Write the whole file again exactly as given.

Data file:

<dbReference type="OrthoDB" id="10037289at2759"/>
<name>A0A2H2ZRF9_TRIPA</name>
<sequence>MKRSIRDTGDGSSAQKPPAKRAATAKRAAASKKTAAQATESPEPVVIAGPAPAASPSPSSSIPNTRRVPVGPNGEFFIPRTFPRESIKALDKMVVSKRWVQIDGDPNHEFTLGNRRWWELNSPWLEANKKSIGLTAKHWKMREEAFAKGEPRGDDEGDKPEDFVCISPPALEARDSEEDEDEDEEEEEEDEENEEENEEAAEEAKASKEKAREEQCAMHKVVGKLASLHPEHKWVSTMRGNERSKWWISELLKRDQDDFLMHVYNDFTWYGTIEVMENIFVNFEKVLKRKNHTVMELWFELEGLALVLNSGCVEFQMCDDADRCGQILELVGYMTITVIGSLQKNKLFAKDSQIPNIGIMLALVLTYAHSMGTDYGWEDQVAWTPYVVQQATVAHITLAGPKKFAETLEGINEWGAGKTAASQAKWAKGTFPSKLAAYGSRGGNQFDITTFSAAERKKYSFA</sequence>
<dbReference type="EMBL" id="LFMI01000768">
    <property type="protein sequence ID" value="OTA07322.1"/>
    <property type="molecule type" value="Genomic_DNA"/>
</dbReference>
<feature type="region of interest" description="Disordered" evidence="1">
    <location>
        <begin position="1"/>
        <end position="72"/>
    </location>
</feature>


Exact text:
<dbReference type="OrthoDB" id="10037289at2759"/>
<name>A0A2H2ZRF9_TRIPA</name>
<sequence>MKRSIRDTGDGSSAQKPPAKRAATAKRAAASKKTAAQATESPEPVVIAGPAPAASPSPSSSIPNTRRVPVGPNGEFFIPRTFPRESIKALDKMVVSKRWVQIDGDPNHEFTLGNRRWWELNSPWLEANKKSIGLTAKHWKMREEAFAKGEPRGDDEGDKPEDFVCISPPALEARDSEEDEDEDEEEEEEDEENEEENEEAAEEAKASKEKAREEQCAMHKVVGKLASLHPEHKWVSTMRGNERSKWWISELLKRDQDDFLMHVYNDFTWYGTIEVMENIFVNFEKVLKRKNHTVMELWFELEGLALVLNSGCVEFQMCDDADRCGQILELVGYMTITVIGSLQKNKLFAKDSQIPNIGIMLALVLTYAHSMGTDYGWEDQVAWTPYVVQQATVAHITLAGPKKFAETLEGINEWGAGKTAASQAKWAKGTFPSKLAAYGSRGGNQFDITTFSAAERKKYSFA</sequence>
<dbReference type="EMBL" id="LFMI01000768">
    <property type="protein sequence ID" value="OTA07322.1"/>
    <property type="molecule type" value="Genomic_DNA"/>
</dbReference>
<feature type="region of interest" description="Disordered" evidence="1">
    <location>
        <begin position="1"/>
        <end position="72"/>
    </location>
</feature>